Supreme Court Ruling on Public Invocations Gives Atheists a Prayer

   < < Go Back

By Julia Harte,

from The Wall Street Journal,

Nonbelievers Deliver Invocations at Public Meetings; Next Up, Pastafarians.

Dan Courtney, former president of the Freethinkers of Upstate New York

At a recent meeting of the Osceola County, Fla., board of commissioners, many attendees bowed their heads in silence as they listened to an invocation delivered by an atheist.

“Habit, I guess,” says David Williamson of Central Florida Freethought Community, who, in lieu of calling on the almighty, invoked the spirit of goodwill during his roughly one-minute speech.

Mr. Williamson, the first nonbeliever invited to perform the county ritual, is among a handful of atheists around the country who have given or are scheduled to give invocations before local-government meetings. The speeches have championed self-government, the human condition, intellectual openness and minority viewpoints.

At the same time, several town boards that had done away with prayers that include references to specific faiths are trying to revive them.

The groundswell is a reaction to a U.S. Supreme Court ruling in May that sanctioned prayers before meetings of the town board in Greece, N.Y. The court rejected arguments that the overwhelmingly Christian prayers gave preference to one faith and violated the First Amendment, which prohibits the government from establishing an official religion.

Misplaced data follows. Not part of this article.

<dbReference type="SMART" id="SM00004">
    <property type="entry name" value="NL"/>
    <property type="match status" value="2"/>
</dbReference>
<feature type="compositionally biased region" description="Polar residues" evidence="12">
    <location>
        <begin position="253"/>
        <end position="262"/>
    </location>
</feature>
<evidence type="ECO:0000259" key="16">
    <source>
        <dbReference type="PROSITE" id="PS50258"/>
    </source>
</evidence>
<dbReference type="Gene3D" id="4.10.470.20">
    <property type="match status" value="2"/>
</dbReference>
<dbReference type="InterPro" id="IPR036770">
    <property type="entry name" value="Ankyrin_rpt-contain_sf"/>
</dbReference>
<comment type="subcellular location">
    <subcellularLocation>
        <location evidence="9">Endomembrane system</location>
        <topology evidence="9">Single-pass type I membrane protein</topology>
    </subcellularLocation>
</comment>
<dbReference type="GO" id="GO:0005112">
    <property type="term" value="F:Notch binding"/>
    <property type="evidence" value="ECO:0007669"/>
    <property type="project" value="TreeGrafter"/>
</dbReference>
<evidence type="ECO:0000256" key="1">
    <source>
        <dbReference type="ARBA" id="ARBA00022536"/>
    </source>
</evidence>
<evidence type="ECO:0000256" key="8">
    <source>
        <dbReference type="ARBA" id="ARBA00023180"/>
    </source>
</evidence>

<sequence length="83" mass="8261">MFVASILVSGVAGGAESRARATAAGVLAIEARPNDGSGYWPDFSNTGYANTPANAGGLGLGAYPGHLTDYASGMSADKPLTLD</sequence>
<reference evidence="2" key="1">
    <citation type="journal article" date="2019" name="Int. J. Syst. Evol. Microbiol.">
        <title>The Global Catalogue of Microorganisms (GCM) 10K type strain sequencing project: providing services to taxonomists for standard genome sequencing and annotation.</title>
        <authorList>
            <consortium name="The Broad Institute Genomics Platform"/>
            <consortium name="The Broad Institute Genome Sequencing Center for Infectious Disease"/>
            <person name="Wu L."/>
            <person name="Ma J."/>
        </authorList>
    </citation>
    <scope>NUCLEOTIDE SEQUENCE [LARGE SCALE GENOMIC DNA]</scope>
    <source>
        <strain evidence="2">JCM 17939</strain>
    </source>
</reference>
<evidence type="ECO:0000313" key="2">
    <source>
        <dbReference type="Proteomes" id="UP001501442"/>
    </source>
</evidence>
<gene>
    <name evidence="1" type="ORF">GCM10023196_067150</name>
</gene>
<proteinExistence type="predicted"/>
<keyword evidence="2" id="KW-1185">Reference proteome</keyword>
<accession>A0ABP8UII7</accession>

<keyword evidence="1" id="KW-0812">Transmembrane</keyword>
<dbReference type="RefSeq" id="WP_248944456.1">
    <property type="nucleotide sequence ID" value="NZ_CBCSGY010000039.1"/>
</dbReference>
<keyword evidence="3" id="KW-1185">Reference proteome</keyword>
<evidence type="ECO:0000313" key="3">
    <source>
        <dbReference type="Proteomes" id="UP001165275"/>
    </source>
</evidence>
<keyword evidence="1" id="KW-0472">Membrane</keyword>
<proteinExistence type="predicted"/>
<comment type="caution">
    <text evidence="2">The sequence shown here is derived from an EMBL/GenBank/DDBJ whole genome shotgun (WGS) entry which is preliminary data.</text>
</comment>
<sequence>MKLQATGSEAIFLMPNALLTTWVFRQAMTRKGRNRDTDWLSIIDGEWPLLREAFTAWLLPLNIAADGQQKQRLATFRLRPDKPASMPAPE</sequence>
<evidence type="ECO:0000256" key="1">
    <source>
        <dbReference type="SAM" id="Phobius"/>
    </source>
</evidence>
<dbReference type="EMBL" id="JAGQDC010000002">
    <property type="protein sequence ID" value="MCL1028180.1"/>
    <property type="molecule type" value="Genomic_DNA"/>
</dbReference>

The decision was a blow to nonbeliever activists, but it also created an opportunity. Justice Anthony Kennedy, who wrote the 5-4 ruling, emphasized the importance of inclusion, holding the town to a policy that permits “a minister or layperson of any persuasion, including an atheist,” to give the invocation.

And so on June 16, Mr. Williamson, who lives outside Orlando, found himself for the first time at an Osceola County board meeting, standing behind a lectern in a navy blazer.

“Through the millennia we as a society have learned the best way to govern the people is for the people to govern themselves,” said Mr. Williamson, in his short invocation, which drew largely on themes of community and service.

“Democracy does not mean a tyranny of the majority,” [Tim] Earl told the council in Portage, Mich. “If we ignore minority viewpoints, we foster division and dissent within the community, which only grows worse as demographics change.”

The town board at the center of the Supreme Court case is also scheduled to receive an invocation from an atheist, Dan Courtney of Rochester, N.Y., at the body’s Tuesday meeting.

The former president of the Freethinkers of Upstate New York, Mr. Courtney says he plans to give a four-minute speech highlighting the notion that the country was founded on the authority of the people, and the importance of ensuring Americans of all types are heard.

He will be the first atheist to address the Greece town board. Before the Supreme Court ruling, the town board allowed a Wiccan priestess to deliver an invocation.

“In a sense, it has opened the door for a bit of a free-for-all,” he says.

The interpretation of the Supreme Court’s ruling as endorsing inclusion cuts both ways. Some school boards, for instance, see the ruling as supporting prayer before their meetings, too—a view the American Civil Liberties Union and other groups have rejected.

More From The Wall Street Journal (subscription required):